The top of Half Dome sits at an elevation of 8,839 feet, and hikers who make it to the top are rewarded with spectacular views of the surrounding valley and High Sierras.
The Mist Trail takes the average hiker anywhere from 10 to 12 hours to complete. This is a strenuous hike that begins with a steep incline, a climb up over 600 granite stairs, a couple of hours of switchbacks, and a steep cable section once you reach the base of the dome. Those with a fear of heights may have difficulty once they reach the cables.
Hikers looking to make the hike to Half Dome will need to obtain a permit in advance. Permits can be obtained by registering for a lottery with the National Park Service beginning in March of every year.
Hikers should plan to begin the Mist Trail around sunrise on the day of the hike. As always, bring a headlamp, good hiking shoes and plenty of water.
Four Lakes Loop
By Christa of Expedition Wildlife
The Four Lakes Loop in the Trinity Alps of Northern California is the perfect long-weekend hike for overnight backpackers. This stunning, approximately 20-mile round trip trail leads through old-growth forests and alpine meadows, and past waterfalls and pristine lakes.
The overall trip is a lollipop route, where hikers must select one of three possible out-and-back trails to access the Four Lakes Loop. Trails to the loop range from 6- to 8-miles one way, and the Four Lakes Loop itself is six miles around.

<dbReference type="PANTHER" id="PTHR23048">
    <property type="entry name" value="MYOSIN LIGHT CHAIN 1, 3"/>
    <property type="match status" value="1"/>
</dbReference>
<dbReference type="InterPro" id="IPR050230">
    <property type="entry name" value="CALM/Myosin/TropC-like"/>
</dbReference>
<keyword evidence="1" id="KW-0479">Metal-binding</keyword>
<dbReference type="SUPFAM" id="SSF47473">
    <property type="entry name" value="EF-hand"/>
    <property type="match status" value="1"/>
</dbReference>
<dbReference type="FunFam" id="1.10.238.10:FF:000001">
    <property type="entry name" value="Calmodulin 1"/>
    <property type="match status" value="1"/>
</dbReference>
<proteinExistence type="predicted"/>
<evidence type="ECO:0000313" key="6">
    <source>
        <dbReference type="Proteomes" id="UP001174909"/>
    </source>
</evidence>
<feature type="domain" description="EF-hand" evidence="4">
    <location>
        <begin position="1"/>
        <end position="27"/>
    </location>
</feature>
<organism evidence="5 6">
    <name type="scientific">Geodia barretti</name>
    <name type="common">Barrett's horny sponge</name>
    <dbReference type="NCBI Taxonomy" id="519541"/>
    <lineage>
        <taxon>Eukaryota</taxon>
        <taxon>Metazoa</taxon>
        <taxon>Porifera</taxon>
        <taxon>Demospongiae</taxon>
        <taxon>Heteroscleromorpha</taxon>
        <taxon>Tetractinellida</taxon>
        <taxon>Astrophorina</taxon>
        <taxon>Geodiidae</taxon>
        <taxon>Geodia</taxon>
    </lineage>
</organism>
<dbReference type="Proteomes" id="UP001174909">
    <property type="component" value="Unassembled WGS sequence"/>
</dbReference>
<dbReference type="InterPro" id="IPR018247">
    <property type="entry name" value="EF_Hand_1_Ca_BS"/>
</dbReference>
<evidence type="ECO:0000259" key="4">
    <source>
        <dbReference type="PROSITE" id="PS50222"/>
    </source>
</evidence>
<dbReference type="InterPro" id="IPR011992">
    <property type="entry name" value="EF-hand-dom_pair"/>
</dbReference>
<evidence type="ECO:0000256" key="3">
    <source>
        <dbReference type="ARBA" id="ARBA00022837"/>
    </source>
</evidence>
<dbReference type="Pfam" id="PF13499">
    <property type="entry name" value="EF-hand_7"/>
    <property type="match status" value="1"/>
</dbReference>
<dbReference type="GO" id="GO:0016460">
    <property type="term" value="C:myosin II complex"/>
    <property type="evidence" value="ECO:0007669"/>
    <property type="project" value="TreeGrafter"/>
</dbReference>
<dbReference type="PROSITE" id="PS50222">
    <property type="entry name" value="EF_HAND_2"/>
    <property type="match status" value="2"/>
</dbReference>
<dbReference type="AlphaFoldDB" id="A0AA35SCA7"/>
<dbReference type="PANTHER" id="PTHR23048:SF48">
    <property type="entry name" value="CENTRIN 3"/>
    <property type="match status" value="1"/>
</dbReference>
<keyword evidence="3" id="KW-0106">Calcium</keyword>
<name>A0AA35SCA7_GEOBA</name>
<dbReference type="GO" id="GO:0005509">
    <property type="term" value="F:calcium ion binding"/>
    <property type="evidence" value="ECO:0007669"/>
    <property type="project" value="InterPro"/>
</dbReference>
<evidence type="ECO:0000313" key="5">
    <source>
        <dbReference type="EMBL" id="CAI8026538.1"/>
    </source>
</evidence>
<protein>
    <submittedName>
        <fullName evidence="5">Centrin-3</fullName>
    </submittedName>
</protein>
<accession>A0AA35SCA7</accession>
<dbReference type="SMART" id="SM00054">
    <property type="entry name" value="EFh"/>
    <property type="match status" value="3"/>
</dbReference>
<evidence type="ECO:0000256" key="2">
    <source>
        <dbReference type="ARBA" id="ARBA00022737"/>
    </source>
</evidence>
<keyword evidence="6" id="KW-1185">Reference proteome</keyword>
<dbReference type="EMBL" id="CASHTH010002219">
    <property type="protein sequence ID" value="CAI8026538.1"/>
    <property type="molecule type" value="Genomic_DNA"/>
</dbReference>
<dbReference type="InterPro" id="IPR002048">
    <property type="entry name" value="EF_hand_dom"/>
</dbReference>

Any route taken is still quite arduous, with significant elevation gain and loss over rocky and uneven terrain. Incredible views along the way and at the top of the mountains make the effort worth it!
Consider spending three days and two nights to complete this trek, including one to hike in to the loop, another to complete the Four Lakes Loop, as well as any mountain summit trips, and a third to hike back out to the trail head.
The Trinity Alps Wilderness has specific regulations that overnight hikers should follow, including printing a campfire permit ahead of time and picking up a free wilderness permit at the nearby Weaverville Ranger Station.
All the trail heads are located off of fairly accessible forest roads from Highway 3, a 30-minute drive north of Weaverville Ranger Station.
By Ciara of Wellness Travel Diaries
Sentinel Dome is an incredible hike found within the vast Sierra Nevada Mountains. It’s located within the borders of Yosemite, and it’s one of my favorite hikes in Yosemite National Park for a couple of reasons.
First off, this hike is part of a larger trail called the Panorama trail. Known for its iconic beauty, this trail follows the ridge line of the mountains featuring panoramic cliffs and impressive views of famous landmarks within the park.
Some of these views include the infamous Half Dome, Yosemite Falls, and a stunning lookout point on Sentinel Dome.
Secondly, Sentinel Dome offers an impressive 360 degree view of Yosemite. The hike is rated easy to moderate as it follows a flat trail among the giant trees, and then gradually snakes around the mountain when you approach the dome.